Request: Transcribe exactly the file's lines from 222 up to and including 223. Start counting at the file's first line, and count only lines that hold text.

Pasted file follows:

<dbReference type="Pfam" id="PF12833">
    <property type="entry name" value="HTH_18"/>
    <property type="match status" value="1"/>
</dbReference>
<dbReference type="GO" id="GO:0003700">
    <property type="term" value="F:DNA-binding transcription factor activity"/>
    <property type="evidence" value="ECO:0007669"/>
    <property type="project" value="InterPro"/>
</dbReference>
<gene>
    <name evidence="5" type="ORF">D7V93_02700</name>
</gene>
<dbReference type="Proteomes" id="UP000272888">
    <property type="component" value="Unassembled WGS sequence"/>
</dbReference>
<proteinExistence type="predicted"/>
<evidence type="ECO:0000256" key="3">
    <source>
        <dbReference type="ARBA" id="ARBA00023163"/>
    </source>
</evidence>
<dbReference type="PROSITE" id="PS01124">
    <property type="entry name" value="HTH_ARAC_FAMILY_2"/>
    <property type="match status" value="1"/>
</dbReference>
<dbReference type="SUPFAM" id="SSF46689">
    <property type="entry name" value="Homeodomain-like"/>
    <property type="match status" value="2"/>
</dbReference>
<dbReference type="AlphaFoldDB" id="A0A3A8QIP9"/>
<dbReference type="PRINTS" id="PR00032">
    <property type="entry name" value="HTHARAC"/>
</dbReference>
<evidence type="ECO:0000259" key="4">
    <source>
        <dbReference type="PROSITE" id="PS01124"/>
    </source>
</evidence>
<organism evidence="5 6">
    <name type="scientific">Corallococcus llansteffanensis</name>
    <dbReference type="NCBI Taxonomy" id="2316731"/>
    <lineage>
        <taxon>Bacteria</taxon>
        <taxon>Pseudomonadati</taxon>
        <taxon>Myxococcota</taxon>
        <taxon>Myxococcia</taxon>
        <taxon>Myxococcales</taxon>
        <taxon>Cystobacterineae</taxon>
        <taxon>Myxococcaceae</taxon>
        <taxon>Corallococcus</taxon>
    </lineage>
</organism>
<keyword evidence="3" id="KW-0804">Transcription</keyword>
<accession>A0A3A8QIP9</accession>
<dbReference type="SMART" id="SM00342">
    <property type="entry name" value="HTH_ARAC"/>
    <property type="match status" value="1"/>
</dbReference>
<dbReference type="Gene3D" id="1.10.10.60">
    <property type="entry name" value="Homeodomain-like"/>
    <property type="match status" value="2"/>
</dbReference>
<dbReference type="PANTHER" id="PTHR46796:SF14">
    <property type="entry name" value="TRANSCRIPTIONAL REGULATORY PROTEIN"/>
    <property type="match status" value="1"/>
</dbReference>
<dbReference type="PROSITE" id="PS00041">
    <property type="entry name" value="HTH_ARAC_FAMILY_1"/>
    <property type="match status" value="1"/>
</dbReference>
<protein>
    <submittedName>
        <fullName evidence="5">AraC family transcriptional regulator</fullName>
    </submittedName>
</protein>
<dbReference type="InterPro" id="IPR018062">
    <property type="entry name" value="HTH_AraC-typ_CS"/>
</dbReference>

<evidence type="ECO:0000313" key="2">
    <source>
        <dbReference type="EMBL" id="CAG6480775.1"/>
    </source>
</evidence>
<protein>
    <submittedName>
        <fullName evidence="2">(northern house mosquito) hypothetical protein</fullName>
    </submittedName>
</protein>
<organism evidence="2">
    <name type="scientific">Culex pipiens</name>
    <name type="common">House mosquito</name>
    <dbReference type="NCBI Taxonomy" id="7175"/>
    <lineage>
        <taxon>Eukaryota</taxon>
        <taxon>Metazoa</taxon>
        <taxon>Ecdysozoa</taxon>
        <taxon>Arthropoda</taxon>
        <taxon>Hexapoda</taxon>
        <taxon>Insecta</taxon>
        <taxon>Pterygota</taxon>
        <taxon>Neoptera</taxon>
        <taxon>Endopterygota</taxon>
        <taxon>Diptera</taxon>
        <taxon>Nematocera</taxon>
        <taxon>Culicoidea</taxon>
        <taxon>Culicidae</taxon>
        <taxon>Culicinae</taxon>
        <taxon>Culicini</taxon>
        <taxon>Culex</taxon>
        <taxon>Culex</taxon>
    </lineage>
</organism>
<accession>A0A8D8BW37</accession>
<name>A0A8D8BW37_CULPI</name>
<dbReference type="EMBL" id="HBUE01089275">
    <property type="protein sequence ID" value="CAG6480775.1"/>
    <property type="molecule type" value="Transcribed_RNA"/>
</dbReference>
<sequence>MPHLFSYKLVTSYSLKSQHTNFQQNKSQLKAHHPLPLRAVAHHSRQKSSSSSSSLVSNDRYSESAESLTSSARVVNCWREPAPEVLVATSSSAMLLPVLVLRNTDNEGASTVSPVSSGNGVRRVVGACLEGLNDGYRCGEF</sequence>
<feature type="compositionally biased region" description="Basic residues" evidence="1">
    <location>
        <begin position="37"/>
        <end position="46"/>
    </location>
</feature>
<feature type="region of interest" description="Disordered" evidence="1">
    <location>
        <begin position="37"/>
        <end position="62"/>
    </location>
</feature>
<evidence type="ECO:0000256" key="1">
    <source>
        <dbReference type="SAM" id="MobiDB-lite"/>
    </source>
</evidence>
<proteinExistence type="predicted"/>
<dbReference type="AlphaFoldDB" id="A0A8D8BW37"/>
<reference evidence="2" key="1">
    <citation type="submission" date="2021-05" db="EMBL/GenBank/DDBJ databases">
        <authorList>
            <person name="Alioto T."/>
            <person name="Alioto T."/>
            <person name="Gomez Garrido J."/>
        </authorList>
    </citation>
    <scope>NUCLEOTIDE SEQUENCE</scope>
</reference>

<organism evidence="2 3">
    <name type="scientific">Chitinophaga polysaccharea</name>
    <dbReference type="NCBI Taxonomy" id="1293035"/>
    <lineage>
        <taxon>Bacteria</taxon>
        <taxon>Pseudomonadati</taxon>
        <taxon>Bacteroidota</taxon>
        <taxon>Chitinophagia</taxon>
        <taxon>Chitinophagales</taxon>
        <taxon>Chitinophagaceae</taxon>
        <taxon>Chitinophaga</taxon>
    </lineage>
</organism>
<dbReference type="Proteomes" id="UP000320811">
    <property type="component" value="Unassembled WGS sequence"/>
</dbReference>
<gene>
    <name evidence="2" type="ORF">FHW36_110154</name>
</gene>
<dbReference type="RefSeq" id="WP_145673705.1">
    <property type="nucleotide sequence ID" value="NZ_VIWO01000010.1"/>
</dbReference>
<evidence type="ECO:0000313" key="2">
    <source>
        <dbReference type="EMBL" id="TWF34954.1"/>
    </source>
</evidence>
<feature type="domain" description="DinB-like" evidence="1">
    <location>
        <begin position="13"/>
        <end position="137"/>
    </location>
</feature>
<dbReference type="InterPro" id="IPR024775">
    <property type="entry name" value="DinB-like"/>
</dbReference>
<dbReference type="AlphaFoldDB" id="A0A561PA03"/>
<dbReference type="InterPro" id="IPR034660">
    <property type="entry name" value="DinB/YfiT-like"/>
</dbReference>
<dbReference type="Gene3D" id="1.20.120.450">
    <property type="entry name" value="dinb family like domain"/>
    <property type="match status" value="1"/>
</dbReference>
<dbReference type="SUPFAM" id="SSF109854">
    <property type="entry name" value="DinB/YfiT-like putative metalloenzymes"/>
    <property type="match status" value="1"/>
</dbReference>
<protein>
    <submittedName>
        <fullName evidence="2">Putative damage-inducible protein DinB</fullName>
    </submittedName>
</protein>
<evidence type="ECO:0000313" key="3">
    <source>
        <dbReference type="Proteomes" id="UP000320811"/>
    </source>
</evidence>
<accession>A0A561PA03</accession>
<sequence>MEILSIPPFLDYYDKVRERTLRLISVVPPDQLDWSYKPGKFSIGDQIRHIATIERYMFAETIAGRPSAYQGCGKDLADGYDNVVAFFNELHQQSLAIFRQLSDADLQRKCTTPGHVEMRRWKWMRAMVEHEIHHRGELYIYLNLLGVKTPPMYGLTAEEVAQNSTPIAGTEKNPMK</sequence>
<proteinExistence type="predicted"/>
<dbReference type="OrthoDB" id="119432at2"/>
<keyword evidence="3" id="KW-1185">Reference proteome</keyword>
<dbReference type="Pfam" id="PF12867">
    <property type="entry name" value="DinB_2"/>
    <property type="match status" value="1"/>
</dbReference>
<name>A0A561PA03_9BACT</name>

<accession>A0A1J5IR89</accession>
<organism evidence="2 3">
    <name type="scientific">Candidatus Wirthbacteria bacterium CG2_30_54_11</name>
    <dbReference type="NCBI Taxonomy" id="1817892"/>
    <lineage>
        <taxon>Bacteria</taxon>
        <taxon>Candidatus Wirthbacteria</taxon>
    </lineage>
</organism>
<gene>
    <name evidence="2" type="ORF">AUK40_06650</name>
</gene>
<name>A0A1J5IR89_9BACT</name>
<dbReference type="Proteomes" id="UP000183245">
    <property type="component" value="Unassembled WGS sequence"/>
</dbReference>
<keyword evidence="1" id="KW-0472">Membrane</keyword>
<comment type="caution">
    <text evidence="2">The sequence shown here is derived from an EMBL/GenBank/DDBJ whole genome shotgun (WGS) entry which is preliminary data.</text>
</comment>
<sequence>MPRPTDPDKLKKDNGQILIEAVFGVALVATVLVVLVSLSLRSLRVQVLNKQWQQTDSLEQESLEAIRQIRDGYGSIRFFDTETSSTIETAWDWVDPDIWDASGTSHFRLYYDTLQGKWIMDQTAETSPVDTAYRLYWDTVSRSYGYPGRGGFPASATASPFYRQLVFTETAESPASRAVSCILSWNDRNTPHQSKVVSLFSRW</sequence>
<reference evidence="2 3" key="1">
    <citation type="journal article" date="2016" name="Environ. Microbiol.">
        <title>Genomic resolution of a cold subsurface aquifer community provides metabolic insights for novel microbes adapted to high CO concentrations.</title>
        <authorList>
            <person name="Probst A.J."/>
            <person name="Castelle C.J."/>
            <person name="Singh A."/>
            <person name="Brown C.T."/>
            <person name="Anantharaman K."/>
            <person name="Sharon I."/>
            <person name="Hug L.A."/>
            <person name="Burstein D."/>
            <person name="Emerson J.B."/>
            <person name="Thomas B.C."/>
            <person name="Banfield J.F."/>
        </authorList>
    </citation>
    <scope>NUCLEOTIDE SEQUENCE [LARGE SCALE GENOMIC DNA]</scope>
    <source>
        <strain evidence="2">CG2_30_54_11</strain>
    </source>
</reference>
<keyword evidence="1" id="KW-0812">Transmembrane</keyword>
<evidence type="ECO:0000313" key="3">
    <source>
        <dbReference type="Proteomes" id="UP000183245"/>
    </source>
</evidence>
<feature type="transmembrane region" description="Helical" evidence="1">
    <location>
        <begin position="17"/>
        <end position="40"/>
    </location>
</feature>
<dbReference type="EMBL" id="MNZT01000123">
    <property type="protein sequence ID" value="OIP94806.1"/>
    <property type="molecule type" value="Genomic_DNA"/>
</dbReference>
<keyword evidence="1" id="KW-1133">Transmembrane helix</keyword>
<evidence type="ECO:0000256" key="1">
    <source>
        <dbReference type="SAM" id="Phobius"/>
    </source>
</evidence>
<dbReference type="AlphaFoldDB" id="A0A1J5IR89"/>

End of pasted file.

        <taxon>Bacteria</taxon>
        <taxon>Candidatus Wirthbacteria</taxon>